WritingsThoughts, ideas, comments, diatribes, and rambles. A subjective take.
West Ridge of Prusik Peak in a Day
The West Ridge of Prusik Peak can change a fella’s mind. One week ago, while setting a top-rope at Rocky Butte with a wicked hangover, I was thinking about selling most of my climbing gear. “I like sport climbing”, I told myself, “The movement is fun, and the fear is all of the benign its-in-your-head kind. Why do I repeatedly make myself get scared over trad gear in mediocre rock? Life is short, and mountain biking is way more fun than trad climbing.”
…It is a route of purity on marvelous granite. (Fred Beckey)
There’s a cure for this kind of thinking. It’s called, in the words of guidebook author Fred Beckey, “a route of purity on marvelous granite”. The West Ridge of Prusik Peak in the Enchantment Lakes wilderness is the polar opposite of the terrifying and mediocre rock that Nick Till and I had climbed on Illumination Rock just a few weeks before. In particular, the precipitous south face and exposed west ridge of Prusik peak sport immaculate and solid granite divided by a run of beautiful human-compatible cracks. Add to this that Prusik sits light a lighthouse in the middle of one of the most beautiful alpine environments in the lower-48, and it’s hard to argue against giving it a go.
The West Ridge is Grade II, 5.7 as described in the Beckey Guide. It’s position, and the limited number of permits issued for the Enchantments, convinced us to go light and to climb it car-to-car in a day. To add to the fun and cover more ground, Nick and I opted for a car shuttle, leaving a car at the Snow Creek trail head and leaving from the Stuart Lake trail head, allowing us not only an excellent alpine climb but also a traverse of the Enchantments to boot.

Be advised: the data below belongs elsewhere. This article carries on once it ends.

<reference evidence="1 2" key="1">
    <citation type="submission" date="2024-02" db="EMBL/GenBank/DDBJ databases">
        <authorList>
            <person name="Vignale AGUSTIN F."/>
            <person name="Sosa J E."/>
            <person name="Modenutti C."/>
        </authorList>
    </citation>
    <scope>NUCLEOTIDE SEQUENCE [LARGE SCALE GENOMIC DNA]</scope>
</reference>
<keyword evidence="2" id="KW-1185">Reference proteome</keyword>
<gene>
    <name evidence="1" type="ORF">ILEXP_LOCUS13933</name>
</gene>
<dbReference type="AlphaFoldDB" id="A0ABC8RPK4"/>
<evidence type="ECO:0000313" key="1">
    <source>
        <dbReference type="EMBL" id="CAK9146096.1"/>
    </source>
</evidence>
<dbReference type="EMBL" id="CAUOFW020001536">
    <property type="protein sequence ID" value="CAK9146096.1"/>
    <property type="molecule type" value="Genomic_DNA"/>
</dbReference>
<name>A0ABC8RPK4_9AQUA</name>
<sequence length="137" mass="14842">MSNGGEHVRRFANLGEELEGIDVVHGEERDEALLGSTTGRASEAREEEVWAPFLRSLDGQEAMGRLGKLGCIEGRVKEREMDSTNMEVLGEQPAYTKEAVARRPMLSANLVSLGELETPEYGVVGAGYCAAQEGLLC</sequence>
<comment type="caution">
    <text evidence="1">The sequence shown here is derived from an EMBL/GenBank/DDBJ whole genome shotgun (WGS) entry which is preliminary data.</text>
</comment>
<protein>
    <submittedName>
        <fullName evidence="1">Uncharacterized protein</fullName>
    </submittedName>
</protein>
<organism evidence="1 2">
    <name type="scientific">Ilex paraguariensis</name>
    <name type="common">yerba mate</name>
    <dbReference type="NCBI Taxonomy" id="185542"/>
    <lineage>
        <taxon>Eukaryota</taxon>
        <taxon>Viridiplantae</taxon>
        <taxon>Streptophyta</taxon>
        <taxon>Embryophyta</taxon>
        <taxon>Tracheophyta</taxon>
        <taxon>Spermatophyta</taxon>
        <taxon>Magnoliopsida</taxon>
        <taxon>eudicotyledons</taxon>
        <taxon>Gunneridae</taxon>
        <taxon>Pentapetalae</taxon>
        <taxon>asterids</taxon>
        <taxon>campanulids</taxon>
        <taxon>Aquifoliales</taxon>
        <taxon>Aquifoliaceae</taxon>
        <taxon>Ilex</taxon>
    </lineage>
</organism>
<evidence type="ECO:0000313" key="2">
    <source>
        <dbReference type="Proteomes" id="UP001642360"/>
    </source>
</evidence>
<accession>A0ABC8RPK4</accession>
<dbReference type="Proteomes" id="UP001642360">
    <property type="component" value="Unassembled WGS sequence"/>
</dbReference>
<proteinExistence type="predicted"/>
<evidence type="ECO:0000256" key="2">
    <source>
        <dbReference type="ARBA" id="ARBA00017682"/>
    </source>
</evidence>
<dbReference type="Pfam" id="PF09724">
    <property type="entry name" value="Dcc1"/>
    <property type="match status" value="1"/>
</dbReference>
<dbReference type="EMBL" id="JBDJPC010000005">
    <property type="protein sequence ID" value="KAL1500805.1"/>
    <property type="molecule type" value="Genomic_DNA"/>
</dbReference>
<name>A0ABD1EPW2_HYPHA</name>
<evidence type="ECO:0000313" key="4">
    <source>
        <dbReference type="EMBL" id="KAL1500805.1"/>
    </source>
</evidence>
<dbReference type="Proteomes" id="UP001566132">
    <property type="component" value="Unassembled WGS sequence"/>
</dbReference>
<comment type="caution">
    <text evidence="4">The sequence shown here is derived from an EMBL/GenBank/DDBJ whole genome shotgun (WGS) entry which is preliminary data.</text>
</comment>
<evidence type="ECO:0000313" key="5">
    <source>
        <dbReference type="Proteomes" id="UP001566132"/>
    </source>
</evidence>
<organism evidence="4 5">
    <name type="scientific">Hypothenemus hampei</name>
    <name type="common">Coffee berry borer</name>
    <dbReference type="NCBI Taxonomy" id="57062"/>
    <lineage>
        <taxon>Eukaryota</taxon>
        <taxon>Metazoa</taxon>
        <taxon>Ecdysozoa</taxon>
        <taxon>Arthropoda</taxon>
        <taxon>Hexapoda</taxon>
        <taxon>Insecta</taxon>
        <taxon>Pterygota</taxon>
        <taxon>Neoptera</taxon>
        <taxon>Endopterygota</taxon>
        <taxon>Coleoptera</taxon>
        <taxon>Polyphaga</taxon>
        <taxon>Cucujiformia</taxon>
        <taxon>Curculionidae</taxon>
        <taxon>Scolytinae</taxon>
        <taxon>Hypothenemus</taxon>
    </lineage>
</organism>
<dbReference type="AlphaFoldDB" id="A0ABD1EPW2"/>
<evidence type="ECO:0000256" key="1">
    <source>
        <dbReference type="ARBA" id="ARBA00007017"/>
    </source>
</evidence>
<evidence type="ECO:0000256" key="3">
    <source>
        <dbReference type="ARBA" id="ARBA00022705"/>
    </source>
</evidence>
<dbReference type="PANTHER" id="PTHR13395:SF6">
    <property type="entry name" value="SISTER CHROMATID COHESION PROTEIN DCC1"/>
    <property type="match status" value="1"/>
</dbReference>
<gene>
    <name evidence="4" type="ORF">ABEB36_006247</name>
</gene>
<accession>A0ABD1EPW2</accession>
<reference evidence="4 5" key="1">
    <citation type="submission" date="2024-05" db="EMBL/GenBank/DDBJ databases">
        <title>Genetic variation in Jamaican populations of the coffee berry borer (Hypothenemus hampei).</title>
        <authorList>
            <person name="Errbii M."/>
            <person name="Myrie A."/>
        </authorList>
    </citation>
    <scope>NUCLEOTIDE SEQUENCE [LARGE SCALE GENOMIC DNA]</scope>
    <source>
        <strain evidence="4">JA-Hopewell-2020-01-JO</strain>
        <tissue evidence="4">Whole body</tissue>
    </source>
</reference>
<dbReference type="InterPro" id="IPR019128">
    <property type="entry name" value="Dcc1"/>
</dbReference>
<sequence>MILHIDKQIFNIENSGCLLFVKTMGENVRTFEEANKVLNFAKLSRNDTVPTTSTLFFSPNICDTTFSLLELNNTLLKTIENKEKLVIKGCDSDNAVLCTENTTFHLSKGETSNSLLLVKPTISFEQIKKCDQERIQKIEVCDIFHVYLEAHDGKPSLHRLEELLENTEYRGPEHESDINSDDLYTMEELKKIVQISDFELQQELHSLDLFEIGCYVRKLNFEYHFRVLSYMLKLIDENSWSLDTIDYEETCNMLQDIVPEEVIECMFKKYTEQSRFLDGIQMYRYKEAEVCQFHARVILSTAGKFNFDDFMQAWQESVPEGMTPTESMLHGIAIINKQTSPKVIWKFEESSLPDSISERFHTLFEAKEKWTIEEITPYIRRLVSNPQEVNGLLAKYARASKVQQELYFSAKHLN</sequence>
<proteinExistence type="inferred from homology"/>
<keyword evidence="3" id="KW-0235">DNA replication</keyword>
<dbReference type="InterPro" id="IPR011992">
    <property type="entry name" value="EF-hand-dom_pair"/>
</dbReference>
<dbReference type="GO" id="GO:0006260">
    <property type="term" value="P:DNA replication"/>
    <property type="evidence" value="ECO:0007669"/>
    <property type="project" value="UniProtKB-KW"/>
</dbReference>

Map and Topo:
Left Stuart Lake TH — 06:15
Mountaineer Creek turnoff — 00:40
Colchuck Lake —
Top of Asgard Pass — 02:55
Top of Prusik Pass — 03:55
Base of the West Ridge — 04:05
Summit — 06:30
Back to Our Packs — 07:30
Snow Creek trail head — 13:10
The Enchantments are as beautiful as everyone had suggested, but I have to say that even with the permitting system, the number of people up on the plateau was a big turn-off. The soaring granite peaks and still glacial lakes are marred by large groups of people camping in plain sight along the shores of lakes and atop bluffs. Leave No Trace is apparently unheard of, and trails lace across the plateau from one ‘improved campsite’ to the next. It is an amazing area and one which is a pleasure to visit, but it would certainly benefit from 10+ years of no overnight camping.
Ranting aside, the in-a-day approach was a fun way to tackle Prusik. It was amusing to rocket past groups with huge packs carrying only small day packs and wearing only trail-runners. It is one thing to plod through a range and another entirely to frolic through it. I prefer the latter.
The unthreatening grade of the climb allowed us to take a light rack and a skinny single rope. We roped up at the balanced rock above Prusik Pass, which was easily accessed via the North Side of the ridge. Contrary to what some parties have written on the web, the start of the route is glaringly obvious, beginning just below a very clean hand crack.
Swarmed by mosquitoes at the notch, Nick took the lead as we simul-climbed the moderate start of the route. Only one real 5.6 move was needed before we quickly found ourselves at the base of the infamous 5.7 slab pitch. This roughly 12-foot unprotected slab is the technical crux of the classic West Ridge, and it is frequently described as a much longer 25 feet, possibly because of the exposure below the slab, or because the old ring piton which protects it might make it feel larger.